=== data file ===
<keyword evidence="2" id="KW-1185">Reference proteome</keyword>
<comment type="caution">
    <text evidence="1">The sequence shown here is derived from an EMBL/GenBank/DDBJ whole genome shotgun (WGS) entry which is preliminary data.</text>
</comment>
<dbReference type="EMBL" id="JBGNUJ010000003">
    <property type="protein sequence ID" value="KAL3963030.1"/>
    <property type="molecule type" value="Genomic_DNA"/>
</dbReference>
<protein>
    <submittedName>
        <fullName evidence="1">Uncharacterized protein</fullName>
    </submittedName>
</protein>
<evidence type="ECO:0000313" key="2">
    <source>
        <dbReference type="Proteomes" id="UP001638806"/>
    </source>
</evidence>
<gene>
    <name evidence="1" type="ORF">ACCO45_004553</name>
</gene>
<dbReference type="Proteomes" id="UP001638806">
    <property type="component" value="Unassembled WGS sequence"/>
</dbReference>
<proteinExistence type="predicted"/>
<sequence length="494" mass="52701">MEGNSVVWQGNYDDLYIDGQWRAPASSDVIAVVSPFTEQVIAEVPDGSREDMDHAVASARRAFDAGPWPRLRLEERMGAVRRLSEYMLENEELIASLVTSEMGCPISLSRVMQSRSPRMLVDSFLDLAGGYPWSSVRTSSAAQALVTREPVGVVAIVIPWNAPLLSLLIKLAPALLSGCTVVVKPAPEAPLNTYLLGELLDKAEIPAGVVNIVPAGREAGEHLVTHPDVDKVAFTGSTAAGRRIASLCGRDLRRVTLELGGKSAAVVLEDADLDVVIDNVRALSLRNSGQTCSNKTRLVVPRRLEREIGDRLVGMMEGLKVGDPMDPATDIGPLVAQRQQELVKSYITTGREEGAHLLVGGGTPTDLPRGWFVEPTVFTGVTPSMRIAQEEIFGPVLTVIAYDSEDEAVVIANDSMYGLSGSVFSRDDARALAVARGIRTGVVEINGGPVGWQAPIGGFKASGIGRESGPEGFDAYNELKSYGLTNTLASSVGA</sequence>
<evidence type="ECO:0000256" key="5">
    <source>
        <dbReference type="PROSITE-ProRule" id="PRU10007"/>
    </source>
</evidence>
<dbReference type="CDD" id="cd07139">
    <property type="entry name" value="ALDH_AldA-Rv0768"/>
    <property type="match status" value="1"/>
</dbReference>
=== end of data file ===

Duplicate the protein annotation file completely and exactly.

<keyword evidence="2" id="KW-1185">Reference proteome</keyword>
<comment type="caution">
    <text evidence="1">The sequence shown here is derived from an EMBL/GenBank/DDBJ whole genome shotgun (WGS) entry which is preliminary data.</text>
</comment>
<dbReference type="EMBL" id="JBGNUJ010000003">
    <property type="protein sequence ID" value="KAL3963030.1"/>
    <property type="molecule type" value="Genomic_DNA"/>
</dbReference>
<protein>
    <submittedName>
        <fullName evidence="1">Uncharacterized protein</fullName>
    </submittedName>
</protein>
<evidence type="ECO:0000313" key="2">
    <source>
        <dbReference type="Proteomes" id="UP001638806"/>
    </source>
</evidence>
<gene>
    <name evidence="1" type="ORF">ACCO45_004553</name>
</gene>
<dbReference type="Proteomes" id="UP001638806">
    <property type="component" value="Unassembled WGS sequence"/>
</dbReference>
<proteinExistence type="predicted"/>
<sequence length="494" mass="52701">MEGNSVVWQGNYDDLYIDGQWRAPASSDVIAVVSPFTEQVIAEVPDGSREDMDHAVASARRAFDAGPWPRLRLEERMGAVRRLSEYMLENEELIASLVTSEMGCPISLSRVMQSRSPRMLVDSFLDLAGGYPWSSVRTSSAAQALVTREPVGVVAIVIPWNAPLLSLLIKLAPALLSGCTVVVKPAPEAPLNTYLLGELLDKAEIPAGVVNIVPAGREAGEHLVTHPDVDKVAFTGSTAAGRRIASLCGRDLRRVTLELGGKSAAVVLEDADLDVVIDNVRALSLRNSGQTCSNKTRLVVPRRLEREIGDRLVGMMEGLKVGDPMDPATDIGPLVAQRQQELVKSYITTGREEGAHLLVGGGTPTDLPRGWFVEPTVFTGVTPSMRIAQEEIFGPVLTVIAYDSEDEAVVIANDSMYGLSGSVFSRDDARALAVARGIRTGVVEINGGPVGWQAPIGGFKASGIGRESGPEGFDAYNELKSYGLTNTLASSVGA</sequence>
<evidence type="ECO:0000256" key="5">
    <source>
        <dbReference type="PROSITE-ProRule" id="PRU10007"/>
    </source>
</evidence>
<dbReference type="CDD" id="cd07139">
    <property type="entry name" value="ALDH_AldA-Rv0768"/>
    <property type="match status" value="1"/>
</dbReference>